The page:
There comes a sad time in every parent’s life when their little baby is just too cool for trick-or-treating. One year, your kid is bubbling with excitement to throw on a spooky ghost costume; the next year, they’d rather TP the neighbor’s house and smash every pumpkin in sight. And even worse, in some towns, older teens aren’t even allowed to trick-or-treat. So unfair, right?
While the age to stop trick-or-treating is a hotly debated topic that deserves a story of its own, some cities have even set age restrictions as young as 13 dating back to the 1970s. Results from a small FiveThirtyEight survey from just a few years back seem to concur: Most people think the age bracket of 12 to 15 is when kids should stop trick-or-treating for good.
So, you’ve got an extra-tall trick-or-treater on your hands and you’re racking your brain to come up with something for them to do this year. Don’t worry. We’ve come up with some treats to keep teens entertained this Halloween — so they’ll be far too busy to brainstorm any tricks.
1. Local haunted house
Groupon may be one of the best places to start on the hunt for a local haunted house, especially if you have a big group of teens looking for something fun to do on Halloween. If your town has a well-known haunted house — an old hotel with a 13th floor, for example — you’re probably going to find a discount deal for it on Groupon or another shared coupon site starting in early October.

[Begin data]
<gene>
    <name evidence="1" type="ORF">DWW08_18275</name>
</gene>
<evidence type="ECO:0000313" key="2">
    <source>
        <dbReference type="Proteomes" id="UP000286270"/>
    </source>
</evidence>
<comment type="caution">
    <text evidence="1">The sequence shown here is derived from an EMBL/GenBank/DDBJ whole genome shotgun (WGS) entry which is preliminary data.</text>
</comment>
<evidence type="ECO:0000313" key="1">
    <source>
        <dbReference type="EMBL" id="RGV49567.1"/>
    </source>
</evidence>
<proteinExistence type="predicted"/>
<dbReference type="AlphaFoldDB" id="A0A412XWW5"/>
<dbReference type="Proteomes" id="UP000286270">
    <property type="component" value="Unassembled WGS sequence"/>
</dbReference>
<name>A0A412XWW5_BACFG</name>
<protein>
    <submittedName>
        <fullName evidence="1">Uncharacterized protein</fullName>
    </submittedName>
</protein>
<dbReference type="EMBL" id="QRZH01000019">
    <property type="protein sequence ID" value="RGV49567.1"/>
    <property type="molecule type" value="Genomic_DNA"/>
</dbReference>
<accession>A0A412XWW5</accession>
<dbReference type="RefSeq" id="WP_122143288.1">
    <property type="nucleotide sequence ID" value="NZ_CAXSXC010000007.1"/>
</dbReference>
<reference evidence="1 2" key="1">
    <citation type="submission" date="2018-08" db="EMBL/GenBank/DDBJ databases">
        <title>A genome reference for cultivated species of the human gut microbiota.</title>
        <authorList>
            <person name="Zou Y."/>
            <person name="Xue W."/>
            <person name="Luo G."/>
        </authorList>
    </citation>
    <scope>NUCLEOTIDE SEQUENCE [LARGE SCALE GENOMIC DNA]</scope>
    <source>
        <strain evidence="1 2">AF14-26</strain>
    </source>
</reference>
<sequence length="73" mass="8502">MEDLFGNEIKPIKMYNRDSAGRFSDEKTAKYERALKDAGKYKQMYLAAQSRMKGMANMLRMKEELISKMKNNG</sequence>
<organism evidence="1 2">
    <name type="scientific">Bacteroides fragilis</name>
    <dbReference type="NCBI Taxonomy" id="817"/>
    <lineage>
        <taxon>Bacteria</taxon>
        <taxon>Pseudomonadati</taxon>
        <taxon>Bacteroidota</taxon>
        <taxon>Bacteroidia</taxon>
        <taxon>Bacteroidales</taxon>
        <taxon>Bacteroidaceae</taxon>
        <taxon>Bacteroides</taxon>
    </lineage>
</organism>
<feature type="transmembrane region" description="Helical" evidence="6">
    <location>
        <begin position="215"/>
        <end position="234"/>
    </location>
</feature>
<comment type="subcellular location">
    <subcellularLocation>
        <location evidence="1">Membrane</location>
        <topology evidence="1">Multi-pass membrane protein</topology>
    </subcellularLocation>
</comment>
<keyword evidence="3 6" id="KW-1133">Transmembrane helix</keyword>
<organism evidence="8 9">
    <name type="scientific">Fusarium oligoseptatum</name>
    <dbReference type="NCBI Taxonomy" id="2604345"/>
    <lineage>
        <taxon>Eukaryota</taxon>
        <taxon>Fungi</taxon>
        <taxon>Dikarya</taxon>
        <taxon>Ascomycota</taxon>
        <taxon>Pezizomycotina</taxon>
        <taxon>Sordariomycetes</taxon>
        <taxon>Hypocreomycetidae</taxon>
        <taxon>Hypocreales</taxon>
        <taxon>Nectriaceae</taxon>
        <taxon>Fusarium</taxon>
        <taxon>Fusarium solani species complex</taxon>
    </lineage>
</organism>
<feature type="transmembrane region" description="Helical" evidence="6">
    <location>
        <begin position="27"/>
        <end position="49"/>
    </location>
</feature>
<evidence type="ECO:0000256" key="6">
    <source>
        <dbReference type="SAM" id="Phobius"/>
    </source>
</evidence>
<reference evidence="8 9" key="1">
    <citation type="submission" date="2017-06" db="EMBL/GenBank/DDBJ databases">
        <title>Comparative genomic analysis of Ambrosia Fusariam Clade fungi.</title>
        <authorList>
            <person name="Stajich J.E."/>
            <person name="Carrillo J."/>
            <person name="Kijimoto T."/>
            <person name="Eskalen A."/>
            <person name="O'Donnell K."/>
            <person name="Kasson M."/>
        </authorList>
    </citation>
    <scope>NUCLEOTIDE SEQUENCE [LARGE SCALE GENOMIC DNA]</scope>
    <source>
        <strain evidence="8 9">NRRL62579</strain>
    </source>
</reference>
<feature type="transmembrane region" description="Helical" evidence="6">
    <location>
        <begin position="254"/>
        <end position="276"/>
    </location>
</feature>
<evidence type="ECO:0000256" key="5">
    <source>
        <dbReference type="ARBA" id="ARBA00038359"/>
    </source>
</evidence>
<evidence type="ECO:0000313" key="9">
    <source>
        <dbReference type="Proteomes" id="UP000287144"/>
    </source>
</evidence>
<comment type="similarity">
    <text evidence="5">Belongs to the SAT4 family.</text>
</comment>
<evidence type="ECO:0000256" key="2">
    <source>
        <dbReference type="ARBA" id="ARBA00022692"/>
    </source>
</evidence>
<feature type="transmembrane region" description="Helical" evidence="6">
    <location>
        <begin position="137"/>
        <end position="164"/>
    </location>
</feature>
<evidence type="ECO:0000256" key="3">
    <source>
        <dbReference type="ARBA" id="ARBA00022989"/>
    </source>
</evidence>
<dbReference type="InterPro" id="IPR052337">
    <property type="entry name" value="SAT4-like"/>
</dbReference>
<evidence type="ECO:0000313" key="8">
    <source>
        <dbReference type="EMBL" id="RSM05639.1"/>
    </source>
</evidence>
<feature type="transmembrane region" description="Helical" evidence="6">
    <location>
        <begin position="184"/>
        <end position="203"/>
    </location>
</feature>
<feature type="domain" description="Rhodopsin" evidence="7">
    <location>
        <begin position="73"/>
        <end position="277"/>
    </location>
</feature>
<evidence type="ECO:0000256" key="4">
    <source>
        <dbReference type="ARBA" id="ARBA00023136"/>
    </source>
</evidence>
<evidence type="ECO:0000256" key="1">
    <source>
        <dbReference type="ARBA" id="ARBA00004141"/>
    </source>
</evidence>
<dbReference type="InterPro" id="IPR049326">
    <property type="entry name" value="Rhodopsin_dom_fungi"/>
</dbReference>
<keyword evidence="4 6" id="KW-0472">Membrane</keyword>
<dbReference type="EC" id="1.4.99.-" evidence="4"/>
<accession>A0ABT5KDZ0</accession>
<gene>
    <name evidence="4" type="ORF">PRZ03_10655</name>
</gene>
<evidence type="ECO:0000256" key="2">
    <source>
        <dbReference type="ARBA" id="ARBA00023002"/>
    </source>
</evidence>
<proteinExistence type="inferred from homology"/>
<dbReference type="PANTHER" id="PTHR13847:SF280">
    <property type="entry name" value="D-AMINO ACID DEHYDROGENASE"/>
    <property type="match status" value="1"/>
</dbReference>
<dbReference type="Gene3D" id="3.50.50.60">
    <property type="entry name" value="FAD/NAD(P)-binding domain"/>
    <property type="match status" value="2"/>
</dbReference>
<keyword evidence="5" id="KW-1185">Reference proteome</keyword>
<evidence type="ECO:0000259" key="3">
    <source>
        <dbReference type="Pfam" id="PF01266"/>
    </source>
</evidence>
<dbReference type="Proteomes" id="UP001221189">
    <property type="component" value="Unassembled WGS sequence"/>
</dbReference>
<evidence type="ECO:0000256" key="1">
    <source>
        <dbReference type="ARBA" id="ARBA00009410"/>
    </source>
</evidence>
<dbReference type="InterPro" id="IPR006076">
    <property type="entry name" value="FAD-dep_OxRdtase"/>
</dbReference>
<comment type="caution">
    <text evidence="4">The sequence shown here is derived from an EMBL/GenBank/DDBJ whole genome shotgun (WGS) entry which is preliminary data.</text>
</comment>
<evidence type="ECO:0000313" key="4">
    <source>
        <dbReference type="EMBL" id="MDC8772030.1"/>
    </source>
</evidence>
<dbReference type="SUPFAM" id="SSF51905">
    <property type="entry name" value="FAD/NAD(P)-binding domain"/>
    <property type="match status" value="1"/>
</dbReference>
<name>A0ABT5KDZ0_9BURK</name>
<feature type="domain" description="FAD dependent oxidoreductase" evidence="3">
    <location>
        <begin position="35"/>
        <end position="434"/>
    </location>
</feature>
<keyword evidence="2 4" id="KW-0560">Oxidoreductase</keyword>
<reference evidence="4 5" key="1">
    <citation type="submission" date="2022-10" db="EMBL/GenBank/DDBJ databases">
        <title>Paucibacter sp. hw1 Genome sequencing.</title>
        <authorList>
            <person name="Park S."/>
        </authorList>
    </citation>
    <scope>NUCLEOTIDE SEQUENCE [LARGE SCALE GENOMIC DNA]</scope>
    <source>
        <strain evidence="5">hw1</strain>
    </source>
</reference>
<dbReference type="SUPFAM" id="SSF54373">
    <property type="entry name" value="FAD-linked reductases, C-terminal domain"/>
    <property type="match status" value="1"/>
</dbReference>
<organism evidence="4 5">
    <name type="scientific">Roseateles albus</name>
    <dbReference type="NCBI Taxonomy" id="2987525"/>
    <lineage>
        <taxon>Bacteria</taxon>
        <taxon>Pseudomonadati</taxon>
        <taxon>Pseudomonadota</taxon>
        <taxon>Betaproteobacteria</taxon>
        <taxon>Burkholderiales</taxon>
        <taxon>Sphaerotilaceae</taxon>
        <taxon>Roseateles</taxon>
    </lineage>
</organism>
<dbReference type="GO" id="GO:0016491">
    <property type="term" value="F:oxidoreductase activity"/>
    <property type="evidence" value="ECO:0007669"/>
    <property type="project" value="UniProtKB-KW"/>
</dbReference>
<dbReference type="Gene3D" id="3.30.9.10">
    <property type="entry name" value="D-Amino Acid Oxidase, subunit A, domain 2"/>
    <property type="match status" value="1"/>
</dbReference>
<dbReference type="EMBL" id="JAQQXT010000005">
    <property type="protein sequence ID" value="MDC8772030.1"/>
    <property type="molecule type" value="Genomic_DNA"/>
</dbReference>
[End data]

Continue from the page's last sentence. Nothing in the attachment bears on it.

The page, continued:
2. House party
This one’s easy if you’re brave enough to do it. Instead of turning your teens loose to run wild in the neighborhood, offer to host a Halloween party for them. Pinterest is loaded with Halloween party ideas for teens — including fun games, spooky food, glowing mocktails and more.
3. Progressive dinner
Compared to a house party, this one may take a little more work and community cooperation, but it’s well worth the effort. A progressive dinner, in which parents in the neighborhood are responsible for different courses of the meal, is a fun idea for any regular teen night out, but a haunted progressive dinner makes the event even more thrilling.
4. Cookie-baking party
If your teen loves to bake — or just loves to eat sweets — a cookie-baking party can keep them occupied during the trick-or-treating hours of Halloween. We suggest starting with an easy recipe, like this spooky sprinkled Halloween cookie pop, before moving on to the big guns, like a cookie pizza made with Halloween candy.
5. Scary movie marathon
Need we say more? Depending on your teen’s age and ability to withstand a good fright, you can also pair the scary movie lineup with a Ouija board — and make sure to dim the lights.
Next up: Backyard camping
Originally published September 2011. Updated September 2017.